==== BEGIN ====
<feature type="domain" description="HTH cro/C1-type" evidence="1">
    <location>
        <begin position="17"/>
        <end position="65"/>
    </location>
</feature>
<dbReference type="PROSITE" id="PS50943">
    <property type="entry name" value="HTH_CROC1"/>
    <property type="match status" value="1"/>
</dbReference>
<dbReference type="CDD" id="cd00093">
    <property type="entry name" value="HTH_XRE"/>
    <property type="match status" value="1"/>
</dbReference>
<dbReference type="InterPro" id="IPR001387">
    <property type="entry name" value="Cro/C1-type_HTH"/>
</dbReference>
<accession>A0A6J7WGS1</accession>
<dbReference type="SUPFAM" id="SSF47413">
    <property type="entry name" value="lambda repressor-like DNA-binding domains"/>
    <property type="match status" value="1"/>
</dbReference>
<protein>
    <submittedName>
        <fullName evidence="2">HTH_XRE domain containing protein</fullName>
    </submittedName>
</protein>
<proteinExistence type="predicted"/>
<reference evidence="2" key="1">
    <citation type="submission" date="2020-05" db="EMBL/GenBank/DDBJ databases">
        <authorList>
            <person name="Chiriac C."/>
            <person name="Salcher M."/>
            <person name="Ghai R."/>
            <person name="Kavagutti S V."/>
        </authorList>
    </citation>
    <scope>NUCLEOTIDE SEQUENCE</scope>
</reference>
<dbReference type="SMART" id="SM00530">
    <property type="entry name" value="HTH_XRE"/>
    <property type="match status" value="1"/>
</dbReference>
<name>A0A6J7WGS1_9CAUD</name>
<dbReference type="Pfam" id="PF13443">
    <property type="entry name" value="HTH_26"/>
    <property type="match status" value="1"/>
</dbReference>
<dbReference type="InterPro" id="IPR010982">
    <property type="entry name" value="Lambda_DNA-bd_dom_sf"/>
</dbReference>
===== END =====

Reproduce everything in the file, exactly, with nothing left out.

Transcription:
<feature type="domain" description="HTH cro/C1-type" evidence="1">
    <location>
        <begin position="17"/>
        <end position="65"/>
    </location>
</feature>
<dbReference type="PROSITE" id="PS50943">
    <property type="entry name" value="HTH_CROC1"/>
    <property type="match status" value="1"/>
</dbReference>
<dbReference type="CDD" id="cd00093">
    <property type="entry name" value="HTH_XRE"/>
    <property type="match status" value="1"/>
</dbReference>
<dbReference type="InterPro" id="IPR001387">
    <property type="entry name" value="Cro/C1-type_HTH"/>
</dbReference>
<accession>A0A6J7WGS1</accession>
<dbReference type="SUPFAM" id="SSF47413">
    <property type="entry name" value="lambda repressor-like DNA-binding domains"/>
    <property type="match status" value="1"/>
</dbReference>
<protein>
    <submittedName>
        <fullName evidence="2">HTH_XRE domain containing protein</fullName>
    </submittedName>
</protein>
<proteinExistence type="predicted"/>
<reference evidence="2" key="1">
    <citation type="submission" date="2020-05" db="EMBL/GenBank/DDBJ databases">
        <authorList>
            <person name="Chiriac C."/>
            <person name="Salcher M."/>
            <person name="Ghai R."/>
            <person name="Kavagutti S V."/>
        </authorList>
    </citation>
    <scope>NUCLEOTIDE SEQUENCE</scope>
</reference>
<dbReference type="SMART" id="SM00530">
    <property type="entry name" value="HTH_XRE"/>
    <property type="match status" value="1"/>
</dbReference>
<name>A0A6J7WGS1_9CAUD</name>
<dbReference type="Pfam" id="PF13443">
    <property type="entry name" value="HTH_26"/>
    <property type="match status" value="1"/>
</dbReference>
<dbReference type="InterPro" id="IPR010982">
    <property type="entry name" value="Lambda_DNA-bd_dom_sf"/>
</dbReference>